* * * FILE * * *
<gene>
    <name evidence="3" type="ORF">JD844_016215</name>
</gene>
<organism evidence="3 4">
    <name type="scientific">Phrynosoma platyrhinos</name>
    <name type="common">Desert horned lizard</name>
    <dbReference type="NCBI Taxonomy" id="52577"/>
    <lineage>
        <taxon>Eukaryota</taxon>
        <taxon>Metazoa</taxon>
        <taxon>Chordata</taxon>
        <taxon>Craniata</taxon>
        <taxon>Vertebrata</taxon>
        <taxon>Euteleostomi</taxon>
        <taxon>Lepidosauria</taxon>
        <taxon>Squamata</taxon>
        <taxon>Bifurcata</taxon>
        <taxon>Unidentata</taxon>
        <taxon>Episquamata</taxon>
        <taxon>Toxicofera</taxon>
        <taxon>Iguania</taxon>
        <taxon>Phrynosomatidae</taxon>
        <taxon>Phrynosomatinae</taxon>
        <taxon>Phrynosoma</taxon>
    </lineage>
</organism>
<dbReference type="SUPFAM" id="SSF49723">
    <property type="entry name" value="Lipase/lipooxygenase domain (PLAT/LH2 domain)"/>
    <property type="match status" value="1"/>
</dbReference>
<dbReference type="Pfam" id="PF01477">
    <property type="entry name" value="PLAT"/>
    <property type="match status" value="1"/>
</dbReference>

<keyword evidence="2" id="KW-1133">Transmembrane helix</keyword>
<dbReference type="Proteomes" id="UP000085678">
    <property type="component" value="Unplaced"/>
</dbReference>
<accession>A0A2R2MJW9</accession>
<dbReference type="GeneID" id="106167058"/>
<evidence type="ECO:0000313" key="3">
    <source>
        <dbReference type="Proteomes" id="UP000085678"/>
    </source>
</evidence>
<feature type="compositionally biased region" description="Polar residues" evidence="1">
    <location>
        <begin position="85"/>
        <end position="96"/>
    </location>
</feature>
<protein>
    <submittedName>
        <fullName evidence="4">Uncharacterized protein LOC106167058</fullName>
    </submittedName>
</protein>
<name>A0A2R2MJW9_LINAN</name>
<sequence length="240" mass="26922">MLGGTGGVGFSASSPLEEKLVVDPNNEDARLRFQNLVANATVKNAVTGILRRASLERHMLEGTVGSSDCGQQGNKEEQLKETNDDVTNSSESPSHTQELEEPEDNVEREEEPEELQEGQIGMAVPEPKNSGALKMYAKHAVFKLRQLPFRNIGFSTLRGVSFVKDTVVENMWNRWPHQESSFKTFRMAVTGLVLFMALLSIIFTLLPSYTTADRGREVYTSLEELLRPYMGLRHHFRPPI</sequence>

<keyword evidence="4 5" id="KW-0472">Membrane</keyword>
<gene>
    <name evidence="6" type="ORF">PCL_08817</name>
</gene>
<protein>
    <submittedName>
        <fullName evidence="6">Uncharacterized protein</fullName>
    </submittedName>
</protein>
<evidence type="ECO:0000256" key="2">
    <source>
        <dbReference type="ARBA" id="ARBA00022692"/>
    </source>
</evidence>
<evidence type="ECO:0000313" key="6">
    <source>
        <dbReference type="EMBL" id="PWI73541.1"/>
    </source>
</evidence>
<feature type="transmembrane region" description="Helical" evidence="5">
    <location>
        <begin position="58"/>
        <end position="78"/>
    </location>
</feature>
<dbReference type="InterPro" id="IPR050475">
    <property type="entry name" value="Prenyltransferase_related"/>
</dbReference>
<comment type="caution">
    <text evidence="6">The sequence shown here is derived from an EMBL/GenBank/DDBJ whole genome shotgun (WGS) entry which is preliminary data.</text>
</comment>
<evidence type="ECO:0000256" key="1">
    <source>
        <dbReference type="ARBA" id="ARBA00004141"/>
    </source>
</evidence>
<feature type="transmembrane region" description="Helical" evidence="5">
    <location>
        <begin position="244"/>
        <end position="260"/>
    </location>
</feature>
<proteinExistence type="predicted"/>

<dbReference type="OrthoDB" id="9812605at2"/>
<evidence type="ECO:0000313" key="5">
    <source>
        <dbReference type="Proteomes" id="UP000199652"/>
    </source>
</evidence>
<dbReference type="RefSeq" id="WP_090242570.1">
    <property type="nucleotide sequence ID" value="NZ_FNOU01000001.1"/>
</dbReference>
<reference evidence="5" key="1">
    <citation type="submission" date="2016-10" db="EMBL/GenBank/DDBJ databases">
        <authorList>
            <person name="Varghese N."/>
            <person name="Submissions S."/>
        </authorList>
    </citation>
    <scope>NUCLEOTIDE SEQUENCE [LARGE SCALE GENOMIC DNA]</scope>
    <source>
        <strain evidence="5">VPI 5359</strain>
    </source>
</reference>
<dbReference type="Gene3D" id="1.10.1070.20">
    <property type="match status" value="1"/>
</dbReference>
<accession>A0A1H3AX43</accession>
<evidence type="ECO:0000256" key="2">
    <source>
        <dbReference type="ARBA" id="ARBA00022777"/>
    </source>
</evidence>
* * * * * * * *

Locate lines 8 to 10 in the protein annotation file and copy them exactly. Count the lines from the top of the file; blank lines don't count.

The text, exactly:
    <lineage>
        <taxon>Eukaryota</taxon>
        <taxon>Metazoa</taxon>